Others reject this reason based on the rulings of the Binyan Tziyon (15) and Netziv (Meishiv Davar 2:31-32) that mesayei’a only applies during the actual sin. You cannot stand there and facilitate a sin while it is occurring. But if you are somehow involved in advance, you do not violate this rule. Inviting someone, which take place long before the driving, would therefore not violate this rule.
R. Moshe Feinstein (ibid.) argues that inviting someone to sin is a step beyond helping him. You are not just facilitating the act but instigating the driving. This falls under the biblical prohibition of incitement to sin (meisis) even if it does not qualify for lifnei iveir. While this prohibition primarily applies to incitement toward idolatry, R. Moshe Feinstein points to a discussion in Sanhedrin (29a) which implies a broader application.
However, many question R. Feinstein’s interpretation of that passage. Yad Ramah rejects that interpretation. R. Ya’akov Ariel (ibid.) even suggests that R. Feinstein did not literally mean incitement and only intended to emphasize the severity of the issue, to which R. Ariel agrees.
IV. Sin to Save
An additional consideration is the concept of committing a minor sin in order to save someone from a more severe sin. We do not ordinarily permit such a violation, R. Akiva Eiger (Glosses to Yoreh De’ah 181) argues that lifnei iveir is an exception. You may violate lifnei iveir, you may cause someone else to sin, in order to prevent him from committing a more severe sin. This seems particularly relevant to a Shabbos invitation which may inspire the guest toward greater religious observance.
However, R. Ya’akov Ariel points out that in R. Akiva Eiger’s case, the other person is definitely saved from a greater sin. In our case, the invitee may not be religiously inspired and may have otherwise stayed home and done nothing. On the other hand, the guest will definitely violate Shabbos in the future. Perhaps we can permit lifnei iveir for the chance to prevent these definite violations in the future just like we violate Shabbos to save someone’s life so he can observe Shabbos in the future.
Even those who rule leniently recognize the gravity of the situation. For the person driving on Shabbos, he is merely acting as he normally does. It is no big deal. This entire calculus will probably seem strange to him. However, the person inviting shudders at the thought of driving on Shabbos and does not want to imply that he considers such an act acceptable. We must not lose sight of the seriousness of offering such an invitation. Indeed, there is an element of hypocrisy in asking someone to do something you consider sinful.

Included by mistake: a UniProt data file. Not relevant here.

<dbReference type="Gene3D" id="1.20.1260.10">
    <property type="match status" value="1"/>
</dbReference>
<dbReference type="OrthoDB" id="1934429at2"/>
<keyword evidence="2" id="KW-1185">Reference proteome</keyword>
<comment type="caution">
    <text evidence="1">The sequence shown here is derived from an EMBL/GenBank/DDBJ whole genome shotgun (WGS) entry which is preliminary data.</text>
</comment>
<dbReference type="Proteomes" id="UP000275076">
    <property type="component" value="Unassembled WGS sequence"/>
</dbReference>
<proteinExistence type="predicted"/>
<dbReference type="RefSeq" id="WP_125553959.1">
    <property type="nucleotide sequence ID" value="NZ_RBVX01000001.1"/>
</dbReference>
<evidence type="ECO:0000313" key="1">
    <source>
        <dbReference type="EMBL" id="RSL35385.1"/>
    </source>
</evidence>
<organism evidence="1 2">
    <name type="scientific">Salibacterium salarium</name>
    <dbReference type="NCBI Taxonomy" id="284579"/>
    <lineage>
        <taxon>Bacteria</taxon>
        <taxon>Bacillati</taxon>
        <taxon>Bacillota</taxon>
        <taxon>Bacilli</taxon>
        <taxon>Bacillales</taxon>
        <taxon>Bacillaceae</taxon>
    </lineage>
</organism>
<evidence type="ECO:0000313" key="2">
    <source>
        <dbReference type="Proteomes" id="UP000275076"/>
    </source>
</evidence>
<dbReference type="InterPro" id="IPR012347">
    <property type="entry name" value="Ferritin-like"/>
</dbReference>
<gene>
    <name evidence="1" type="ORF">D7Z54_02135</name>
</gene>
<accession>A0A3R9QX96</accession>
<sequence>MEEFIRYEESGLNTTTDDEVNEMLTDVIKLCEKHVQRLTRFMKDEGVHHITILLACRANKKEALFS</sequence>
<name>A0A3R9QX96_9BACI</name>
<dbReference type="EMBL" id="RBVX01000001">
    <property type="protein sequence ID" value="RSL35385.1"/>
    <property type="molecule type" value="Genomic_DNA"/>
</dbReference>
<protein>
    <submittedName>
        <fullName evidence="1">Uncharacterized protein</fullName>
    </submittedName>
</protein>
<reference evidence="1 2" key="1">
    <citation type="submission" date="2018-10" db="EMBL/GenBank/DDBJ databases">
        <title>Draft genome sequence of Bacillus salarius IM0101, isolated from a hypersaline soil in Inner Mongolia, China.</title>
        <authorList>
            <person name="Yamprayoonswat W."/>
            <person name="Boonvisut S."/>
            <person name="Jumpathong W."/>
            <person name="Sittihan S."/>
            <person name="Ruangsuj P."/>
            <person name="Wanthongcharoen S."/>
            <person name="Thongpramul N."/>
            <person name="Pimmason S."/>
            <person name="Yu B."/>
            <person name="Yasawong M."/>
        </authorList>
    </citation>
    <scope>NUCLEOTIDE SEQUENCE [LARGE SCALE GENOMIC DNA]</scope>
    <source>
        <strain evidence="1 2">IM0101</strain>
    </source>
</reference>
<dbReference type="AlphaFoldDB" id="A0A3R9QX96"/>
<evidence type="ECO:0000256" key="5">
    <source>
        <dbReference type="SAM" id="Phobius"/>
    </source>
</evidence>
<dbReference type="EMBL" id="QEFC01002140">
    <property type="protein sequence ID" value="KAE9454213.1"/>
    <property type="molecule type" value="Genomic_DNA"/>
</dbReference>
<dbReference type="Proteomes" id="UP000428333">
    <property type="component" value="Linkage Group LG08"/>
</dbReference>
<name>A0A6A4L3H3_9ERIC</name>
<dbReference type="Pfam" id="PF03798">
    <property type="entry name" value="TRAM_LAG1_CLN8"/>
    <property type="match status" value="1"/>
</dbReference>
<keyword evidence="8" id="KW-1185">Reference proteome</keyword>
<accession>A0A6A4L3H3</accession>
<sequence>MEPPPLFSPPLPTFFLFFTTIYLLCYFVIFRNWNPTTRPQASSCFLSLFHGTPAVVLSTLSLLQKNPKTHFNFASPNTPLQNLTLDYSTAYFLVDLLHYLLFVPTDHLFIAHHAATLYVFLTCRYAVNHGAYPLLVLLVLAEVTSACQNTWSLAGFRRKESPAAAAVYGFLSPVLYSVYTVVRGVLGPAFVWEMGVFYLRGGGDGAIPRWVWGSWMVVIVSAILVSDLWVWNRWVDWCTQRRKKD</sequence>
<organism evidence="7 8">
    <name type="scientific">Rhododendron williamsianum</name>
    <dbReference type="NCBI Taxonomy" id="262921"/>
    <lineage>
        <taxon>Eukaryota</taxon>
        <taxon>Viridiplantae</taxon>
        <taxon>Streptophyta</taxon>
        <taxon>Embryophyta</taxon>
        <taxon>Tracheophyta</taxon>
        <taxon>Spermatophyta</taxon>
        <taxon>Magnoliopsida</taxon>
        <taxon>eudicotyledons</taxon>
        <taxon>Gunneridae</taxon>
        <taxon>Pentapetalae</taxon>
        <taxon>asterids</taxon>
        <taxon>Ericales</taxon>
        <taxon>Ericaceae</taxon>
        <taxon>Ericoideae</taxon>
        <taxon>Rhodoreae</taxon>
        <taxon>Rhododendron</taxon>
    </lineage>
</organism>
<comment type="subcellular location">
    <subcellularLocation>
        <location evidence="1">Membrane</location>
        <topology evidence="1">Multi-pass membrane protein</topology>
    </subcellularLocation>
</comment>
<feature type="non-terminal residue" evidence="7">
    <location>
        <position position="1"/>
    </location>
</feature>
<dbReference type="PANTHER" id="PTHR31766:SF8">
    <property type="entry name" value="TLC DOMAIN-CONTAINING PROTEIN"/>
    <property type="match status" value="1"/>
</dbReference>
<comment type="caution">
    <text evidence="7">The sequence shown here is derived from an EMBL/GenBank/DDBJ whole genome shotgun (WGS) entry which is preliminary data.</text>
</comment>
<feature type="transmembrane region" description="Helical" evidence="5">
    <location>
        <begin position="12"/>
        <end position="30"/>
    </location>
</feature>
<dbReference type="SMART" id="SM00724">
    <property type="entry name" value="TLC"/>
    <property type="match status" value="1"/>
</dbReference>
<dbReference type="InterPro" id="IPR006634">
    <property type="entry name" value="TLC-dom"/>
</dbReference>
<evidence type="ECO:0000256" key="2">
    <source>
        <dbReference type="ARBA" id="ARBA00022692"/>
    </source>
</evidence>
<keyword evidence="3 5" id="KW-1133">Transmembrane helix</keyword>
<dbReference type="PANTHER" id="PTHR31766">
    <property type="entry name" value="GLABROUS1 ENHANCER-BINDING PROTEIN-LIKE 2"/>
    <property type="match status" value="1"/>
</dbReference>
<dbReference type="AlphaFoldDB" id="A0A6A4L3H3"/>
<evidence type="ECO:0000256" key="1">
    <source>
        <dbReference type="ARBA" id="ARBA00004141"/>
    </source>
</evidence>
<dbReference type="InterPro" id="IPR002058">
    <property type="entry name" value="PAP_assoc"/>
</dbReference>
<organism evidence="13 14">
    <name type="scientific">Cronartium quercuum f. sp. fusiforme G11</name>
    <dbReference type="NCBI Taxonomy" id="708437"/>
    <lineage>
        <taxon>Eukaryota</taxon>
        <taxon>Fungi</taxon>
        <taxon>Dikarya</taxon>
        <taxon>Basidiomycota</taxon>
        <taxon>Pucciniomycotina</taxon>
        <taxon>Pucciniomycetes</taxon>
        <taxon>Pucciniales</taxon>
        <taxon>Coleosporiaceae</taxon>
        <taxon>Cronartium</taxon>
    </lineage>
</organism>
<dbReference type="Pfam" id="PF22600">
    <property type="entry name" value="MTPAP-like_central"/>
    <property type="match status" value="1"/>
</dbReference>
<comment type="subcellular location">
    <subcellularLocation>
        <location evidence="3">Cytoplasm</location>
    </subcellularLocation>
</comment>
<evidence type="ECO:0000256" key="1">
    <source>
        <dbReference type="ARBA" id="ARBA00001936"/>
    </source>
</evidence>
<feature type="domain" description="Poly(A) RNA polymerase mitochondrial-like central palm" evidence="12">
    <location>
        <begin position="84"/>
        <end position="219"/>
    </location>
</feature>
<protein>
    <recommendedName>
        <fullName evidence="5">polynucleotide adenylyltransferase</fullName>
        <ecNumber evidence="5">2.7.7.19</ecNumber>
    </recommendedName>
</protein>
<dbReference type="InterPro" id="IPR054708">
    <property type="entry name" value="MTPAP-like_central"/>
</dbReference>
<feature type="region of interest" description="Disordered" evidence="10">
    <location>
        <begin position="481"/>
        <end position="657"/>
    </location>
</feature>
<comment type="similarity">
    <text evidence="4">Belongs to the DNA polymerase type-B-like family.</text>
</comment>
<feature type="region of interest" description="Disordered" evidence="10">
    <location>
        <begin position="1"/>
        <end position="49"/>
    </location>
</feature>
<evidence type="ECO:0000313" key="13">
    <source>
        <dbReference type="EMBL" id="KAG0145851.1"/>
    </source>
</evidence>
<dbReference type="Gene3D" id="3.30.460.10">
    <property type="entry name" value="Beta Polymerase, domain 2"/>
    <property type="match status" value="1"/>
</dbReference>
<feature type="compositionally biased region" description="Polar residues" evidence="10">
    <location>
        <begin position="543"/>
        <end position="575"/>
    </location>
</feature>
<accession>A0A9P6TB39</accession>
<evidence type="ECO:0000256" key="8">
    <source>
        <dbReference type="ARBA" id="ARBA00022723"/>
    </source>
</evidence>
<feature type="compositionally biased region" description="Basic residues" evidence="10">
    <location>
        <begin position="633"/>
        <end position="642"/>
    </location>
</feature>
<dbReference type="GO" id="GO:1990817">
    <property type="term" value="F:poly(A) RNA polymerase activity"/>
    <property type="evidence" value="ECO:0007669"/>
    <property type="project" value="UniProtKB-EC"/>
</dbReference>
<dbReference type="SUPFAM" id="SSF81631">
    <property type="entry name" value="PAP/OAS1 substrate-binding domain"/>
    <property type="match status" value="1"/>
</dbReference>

On the other hand, many will testify of the spiritual benefit, sometimes transformational, of spending a Shabbos meal in a traditional setting. We need to balance the message of Shabbos observance and our own sensitivity to it on the one hand and the openness we must have to those who are less observant on the other. For these reasons, and because of the limited nature of the reasons for leniency described above, those who are lenient require a number of conditions:
- Try to invite for all of Shabbos, or at least Friday night so your guest can arrive before Shabbos
- Offer your guest a place to spend the rest of Shabbos after he arrives, so he does not have to leave.
- There must be a possibility that he will stay until the end of Shabbos
- Ask them not to park near your house. Apparently, at least according to R. Sternbuch and R. Wosner, doing so is a Chillul Hashem. I’m not quite sure why.
Even with all the conditions, R. Moshe Feinstein forbids inviting guests on Shabbos who will drive. However, some authorities, including Charedim like R. Shlomo Zalman Auerbach and Religious Zionists like R. Ya’akov Ariel, hesitatingly permit such invitations. Similarly, the Beit Hillel responsum hesitatingly permits invitations to the non-observant who will drive on Shabbos.